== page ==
But there’s more to the story than manufacturer supply. State and local governments sued the three largest pharmaceutical distributors and Johnson & Johnson over claims that the companies had contributed to opioid abuse and deaths. In February 2022, the companies settled for $26 billion and cracked down on potentially suspicious orders of controlled substances from independent pharmacies. As a result, many pharmacies were limited in the drugs they were able to order; some were banned altogether.”
” It’s become a stink at the U.S. Open: a pungent marijuana smell that wafted over an outer court, clouded the concentration of one of the world’s top players and left the impression there’s no place left to escape the unofficial scent of the city.
While the exact source of the smell remained a mystery Tuesday, one thing was clear: Court 17, where eighth-seeded Maria Sakkari complained about an overwhelming whiff of pot during her first-round loss, has become notorious among players in recent years for its distinctive, unmistakable odor.
“Court 17 definitely smells like Snoop Dogg’s living room,” said Alexander Zverev, the tournament’s 12th-seeded man who won his opening match on the court Tuesday. “Oh my God, it’s everywhere. The whole court smells like weed.”
Stung by stories in the wake of Sakkari’s match Monday that made it appear the U.S. Open’s stands are the sporting equivalent of a Phish concert, the United States Tennis Association conducted its own investigation, of sorts, to weed out the source of the smell.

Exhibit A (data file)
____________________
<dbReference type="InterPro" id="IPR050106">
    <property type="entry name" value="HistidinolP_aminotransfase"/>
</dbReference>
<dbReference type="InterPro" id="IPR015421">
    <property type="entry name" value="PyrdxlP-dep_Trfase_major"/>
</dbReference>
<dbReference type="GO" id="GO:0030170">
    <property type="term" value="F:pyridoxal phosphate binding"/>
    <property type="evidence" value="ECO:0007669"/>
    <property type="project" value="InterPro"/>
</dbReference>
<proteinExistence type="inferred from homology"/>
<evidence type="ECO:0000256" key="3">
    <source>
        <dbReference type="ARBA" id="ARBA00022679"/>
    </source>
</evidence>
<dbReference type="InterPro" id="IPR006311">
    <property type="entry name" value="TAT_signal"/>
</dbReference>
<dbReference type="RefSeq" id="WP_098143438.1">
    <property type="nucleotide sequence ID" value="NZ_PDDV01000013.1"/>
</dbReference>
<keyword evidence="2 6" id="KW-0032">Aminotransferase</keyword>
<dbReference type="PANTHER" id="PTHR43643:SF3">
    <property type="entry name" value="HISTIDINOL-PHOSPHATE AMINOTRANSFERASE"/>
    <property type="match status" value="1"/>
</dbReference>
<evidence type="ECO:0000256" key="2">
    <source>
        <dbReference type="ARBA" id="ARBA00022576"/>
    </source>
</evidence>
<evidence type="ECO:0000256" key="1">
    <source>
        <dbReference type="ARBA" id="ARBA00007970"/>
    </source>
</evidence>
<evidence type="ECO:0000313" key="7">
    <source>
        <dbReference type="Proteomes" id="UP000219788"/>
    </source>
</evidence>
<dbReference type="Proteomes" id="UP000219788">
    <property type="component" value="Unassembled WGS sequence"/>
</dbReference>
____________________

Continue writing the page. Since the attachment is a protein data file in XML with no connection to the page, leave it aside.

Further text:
Spokesman Chris Widmaier said the USTA questioned officials and reviewed video of the midday match and found “no evidence” anyone was smoking pot in the stands of Court 17, leading to speculation it may have come from Corona Park just outside the gates of the intimate stadium court.
And he may not be just blowing smoke. Sakkari herself suggested just that when she complained to the chair umpire while up 4-1 in the first set: “The smell, oh my gosh. I think it’s from the park.”
After her 6-4, 6-4 loss to Rebeka Masarova, Sakkari told reporters: “Sometimes you smell food, sometimes you smell cigarettes, sometimes you smell weed. I mean, it’s something we cannot control, because we’re in an open space. There’s a park behind. People can do whatever they want.”
Flushing Meadows security staffer Ricardo Rojas, who was working the gate outside Court 17 on Monday, said he took a break in the park around the time of Sakkari’s match and “there was definitely a pot smell going on.” But he noted that while he enforces a strict no-smoking policy inside the USTA’s Billie Jean King National Tennis Center, the park is “outside my jurisdiction.””